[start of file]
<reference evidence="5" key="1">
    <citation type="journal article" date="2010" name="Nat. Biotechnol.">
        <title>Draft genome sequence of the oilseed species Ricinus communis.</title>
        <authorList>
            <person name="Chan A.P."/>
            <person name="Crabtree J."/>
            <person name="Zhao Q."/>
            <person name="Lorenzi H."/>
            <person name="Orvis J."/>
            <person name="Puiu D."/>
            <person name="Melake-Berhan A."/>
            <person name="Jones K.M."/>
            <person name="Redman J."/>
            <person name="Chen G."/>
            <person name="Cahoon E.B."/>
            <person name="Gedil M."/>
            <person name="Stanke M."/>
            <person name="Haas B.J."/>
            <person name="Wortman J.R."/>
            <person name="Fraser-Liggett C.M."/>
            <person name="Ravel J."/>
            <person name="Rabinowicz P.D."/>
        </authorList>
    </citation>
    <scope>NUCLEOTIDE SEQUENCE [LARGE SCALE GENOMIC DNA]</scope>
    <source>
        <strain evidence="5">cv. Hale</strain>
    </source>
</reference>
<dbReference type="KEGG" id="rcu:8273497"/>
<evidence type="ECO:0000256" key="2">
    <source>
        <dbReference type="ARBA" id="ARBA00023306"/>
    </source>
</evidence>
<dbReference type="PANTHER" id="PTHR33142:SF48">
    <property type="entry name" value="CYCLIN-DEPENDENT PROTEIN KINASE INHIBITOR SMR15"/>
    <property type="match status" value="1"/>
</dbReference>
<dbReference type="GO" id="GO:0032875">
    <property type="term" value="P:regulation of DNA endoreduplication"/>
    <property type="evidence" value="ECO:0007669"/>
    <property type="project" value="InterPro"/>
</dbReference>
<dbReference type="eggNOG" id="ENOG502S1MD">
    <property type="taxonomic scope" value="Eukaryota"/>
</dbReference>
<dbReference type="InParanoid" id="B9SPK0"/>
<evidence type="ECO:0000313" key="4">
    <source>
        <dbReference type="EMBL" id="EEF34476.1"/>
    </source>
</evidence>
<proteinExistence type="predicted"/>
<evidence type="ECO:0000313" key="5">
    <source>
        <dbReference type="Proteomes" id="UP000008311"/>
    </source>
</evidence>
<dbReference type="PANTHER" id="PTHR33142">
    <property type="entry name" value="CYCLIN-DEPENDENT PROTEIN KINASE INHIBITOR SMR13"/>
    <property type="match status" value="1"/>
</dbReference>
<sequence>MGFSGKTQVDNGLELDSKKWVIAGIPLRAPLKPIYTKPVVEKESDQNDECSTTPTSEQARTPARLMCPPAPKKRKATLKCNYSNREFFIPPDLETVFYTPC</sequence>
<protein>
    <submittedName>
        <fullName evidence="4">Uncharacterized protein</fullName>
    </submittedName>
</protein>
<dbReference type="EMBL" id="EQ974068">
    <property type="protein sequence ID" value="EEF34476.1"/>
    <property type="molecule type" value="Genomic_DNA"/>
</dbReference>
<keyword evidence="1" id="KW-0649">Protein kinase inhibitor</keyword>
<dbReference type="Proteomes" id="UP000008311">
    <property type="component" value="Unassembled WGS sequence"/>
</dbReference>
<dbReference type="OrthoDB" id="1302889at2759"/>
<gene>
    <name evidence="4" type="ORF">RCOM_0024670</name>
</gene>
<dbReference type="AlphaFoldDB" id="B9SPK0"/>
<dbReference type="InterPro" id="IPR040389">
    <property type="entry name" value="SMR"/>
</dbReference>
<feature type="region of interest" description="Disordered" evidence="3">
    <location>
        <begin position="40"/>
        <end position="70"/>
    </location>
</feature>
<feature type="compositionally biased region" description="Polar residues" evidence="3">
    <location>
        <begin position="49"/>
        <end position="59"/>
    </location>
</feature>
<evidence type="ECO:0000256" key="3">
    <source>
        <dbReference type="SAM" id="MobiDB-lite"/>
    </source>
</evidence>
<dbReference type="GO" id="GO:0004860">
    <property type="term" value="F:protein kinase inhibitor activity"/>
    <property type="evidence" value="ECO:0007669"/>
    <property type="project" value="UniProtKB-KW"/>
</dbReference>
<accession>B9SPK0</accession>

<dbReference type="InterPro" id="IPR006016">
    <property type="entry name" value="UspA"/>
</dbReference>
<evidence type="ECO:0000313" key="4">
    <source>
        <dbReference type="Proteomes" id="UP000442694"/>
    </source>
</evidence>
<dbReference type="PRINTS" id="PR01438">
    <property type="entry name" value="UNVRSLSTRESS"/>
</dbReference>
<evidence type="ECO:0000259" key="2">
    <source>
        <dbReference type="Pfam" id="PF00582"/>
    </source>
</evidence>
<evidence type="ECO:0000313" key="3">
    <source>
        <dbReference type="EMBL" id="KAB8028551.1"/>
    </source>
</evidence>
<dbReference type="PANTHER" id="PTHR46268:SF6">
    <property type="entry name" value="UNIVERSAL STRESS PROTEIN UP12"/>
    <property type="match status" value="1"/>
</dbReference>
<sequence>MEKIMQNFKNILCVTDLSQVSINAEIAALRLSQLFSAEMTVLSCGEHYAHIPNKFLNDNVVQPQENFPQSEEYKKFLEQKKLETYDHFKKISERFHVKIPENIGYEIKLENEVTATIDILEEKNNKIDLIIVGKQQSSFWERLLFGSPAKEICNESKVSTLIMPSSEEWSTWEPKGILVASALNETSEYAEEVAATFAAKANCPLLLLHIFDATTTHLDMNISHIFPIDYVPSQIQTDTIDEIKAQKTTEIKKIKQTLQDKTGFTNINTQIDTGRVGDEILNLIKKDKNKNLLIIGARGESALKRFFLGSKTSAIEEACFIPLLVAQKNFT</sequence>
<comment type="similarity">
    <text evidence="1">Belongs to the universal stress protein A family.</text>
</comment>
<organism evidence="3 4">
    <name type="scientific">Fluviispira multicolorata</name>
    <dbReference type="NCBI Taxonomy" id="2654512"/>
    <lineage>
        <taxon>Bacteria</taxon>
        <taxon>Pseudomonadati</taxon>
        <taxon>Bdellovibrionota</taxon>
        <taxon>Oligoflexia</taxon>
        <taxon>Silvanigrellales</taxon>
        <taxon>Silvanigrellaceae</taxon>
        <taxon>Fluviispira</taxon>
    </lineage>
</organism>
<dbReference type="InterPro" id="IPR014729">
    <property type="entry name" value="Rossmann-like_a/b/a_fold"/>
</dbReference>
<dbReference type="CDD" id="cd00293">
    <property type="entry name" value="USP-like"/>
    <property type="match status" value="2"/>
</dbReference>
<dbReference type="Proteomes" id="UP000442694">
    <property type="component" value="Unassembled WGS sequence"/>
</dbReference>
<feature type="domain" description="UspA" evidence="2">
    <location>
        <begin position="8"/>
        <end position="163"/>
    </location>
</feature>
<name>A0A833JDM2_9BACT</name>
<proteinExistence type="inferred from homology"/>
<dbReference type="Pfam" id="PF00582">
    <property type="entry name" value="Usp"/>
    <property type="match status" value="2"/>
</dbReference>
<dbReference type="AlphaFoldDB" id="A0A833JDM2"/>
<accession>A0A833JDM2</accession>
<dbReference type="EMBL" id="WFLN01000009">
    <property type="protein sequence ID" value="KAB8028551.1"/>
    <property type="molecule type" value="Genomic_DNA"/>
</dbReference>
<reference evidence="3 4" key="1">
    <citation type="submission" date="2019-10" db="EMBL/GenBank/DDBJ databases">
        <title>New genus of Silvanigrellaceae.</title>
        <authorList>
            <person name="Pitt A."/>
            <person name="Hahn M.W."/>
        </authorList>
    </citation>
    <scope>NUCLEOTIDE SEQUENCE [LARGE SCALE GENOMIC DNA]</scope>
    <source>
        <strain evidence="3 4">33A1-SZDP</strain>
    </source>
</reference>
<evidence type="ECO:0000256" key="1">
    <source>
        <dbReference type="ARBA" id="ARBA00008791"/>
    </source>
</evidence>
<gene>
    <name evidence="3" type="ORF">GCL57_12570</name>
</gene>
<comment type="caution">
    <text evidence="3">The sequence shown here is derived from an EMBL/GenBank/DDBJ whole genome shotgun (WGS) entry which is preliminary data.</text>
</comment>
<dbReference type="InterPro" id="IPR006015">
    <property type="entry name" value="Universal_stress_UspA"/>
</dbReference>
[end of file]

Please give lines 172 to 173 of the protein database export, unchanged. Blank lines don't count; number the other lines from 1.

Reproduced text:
</dbReference>
<dbReference type="AlphaFoldDB" id="A0A833JDM2"/>